2005 GMC Canyon... | Answered on Feb 12, 2016
Class 2 serial data received from other control modules connected to the class 2 serial data link.
The BCM is also capable of controlling other vehicle systems that are not directly wired to the BCM. The BCM does this by sending specific messages on the class 2 serial data link. The control module capable of performing the required function will respond to the BCM message.
The data link connector (DLC) allows a scan tool to communicate with the class 2 serial data line. The serial data line is the means by which the microprocessor-controlled modules in the vehicle communicate with each other. Once the scan tool is connected to the class 2 serial data line through the DLC, the scan tool can be used to monitor each module for diagnostic purposes and to check for diagnostic trouble codes (DTCs). Class 2 serial data is transmitted on a single wire at an average of 10.4 kbps. This value is an average, class 2 uses a variable pulse width modulation to carry data and depending on the message it may operate faster or slower. The bus will float at a nominal 7 volts during normal operation. Each module can pull this lower during the transmission. The bus is not at battery positive voltage or ground potential during normal operation. When the ignition switch is in RUN, each module communicating on the class 2 serial data line sends a state of health (SOH) message every 2 seconds to ensure that the module is operating properly. When a module stops communicating on the class 2 serial data line, for example if the module loses power or ground, the SOH message it normally sends on the data line every 2 seconds disappears. Other modules on the class 2 serial data line, which expect to receive that SOH message, detect its absence; those modules in turn set an internal DTC associated with the loss of SOH of the non-communicating module. The DTC is unique to the module which is not communicating, for example, when the inflatable restraint sensing and diagnostic module (SDM) SOH message disappears, several modules set DTC U1088. Note that a loss of serial data DTC does not normally represent a failure of the module that set it.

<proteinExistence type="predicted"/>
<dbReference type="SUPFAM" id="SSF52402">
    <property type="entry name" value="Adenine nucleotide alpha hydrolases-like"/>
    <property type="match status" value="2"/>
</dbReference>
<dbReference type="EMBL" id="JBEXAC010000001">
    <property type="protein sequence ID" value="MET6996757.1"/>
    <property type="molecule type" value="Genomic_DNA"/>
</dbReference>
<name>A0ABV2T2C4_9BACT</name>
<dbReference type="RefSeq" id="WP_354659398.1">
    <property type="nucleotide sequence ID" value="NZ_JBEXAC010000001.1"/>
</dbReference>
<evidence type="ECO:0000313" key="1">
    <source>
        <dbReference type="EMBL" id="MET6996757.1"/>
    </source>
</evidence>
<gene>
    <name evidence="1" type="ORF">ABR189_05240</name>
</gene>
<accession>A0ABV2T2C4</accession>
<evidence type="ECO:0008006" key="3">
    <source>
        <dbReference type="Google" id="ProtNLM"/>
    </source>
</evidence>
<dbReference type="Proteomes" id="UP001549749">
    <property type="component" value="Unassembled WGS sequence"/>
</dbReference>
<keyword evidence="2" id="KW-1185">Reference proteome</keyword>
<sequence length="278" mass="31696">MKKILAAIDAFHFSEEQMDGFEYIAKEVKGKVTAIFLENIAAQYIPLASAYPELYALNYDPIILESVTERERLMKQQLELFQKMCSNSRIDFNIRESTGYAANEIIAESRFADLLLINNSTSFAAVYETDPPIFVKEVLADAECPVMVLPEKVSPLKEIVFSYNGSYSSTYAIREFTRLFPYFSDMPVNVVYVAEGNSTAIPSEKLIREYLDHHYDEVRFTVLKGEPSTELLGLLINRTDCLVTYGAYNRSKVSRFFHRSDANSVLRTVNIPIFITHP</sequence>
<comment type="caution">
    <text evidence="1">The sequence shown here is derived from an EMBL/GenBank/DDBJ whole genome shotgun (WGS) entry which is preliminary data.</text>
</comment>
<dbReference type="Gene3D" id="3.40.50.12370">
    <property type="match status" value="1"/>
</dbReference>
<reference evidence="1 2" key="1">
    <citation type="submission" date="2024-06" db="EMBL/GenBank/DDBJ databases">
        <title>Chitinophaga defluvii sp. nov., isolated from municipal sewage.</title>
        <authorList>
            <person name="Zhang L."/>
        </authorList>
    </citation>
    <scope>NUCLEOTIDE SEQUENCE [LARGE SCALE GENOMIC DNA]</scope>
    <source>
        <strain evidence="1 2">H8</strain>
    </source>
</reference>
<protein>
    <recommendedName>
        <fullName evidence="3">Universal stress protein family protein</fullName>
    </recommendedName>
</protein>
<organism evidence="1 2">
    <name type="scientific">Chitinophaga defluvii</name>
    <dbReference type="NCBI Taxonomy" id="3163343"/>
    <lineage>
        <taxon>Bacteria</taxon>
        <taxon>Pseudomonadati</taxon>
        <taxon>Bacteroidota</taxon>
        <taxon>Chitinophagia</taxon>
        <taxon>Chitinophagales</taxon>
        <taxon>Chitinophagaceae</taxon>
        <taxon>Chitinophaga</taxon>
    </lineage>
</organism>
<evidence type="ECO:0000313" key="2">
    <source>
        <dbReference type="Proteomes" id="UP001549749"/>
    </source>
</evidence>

Body Control Module (BCM)
The body control module (BCM) contains the logic of the theft deterrent system. The BCM provides the 5-volt reference to operate the Passlock?"¢ sensor. The BCM also measures the voltage of the off/run/crank voltage. The voltage measured will indicate whether the Passlock?"¢ sensor has been activated and whether the resistance value from the sensor is a valid value or the tamper value. If voltage measured is in the valid range, the BCM compares this voltage to a previously learned voltage code. If the voltage codes match, the BCM sends a serial data message containing a password to the engine control module (ECM). If the voltage codes do not match, or the voltage is in the tamper range, or there is a circuit fault, the BCM will not send the correct password to the ECM, and the vehicle will not start.
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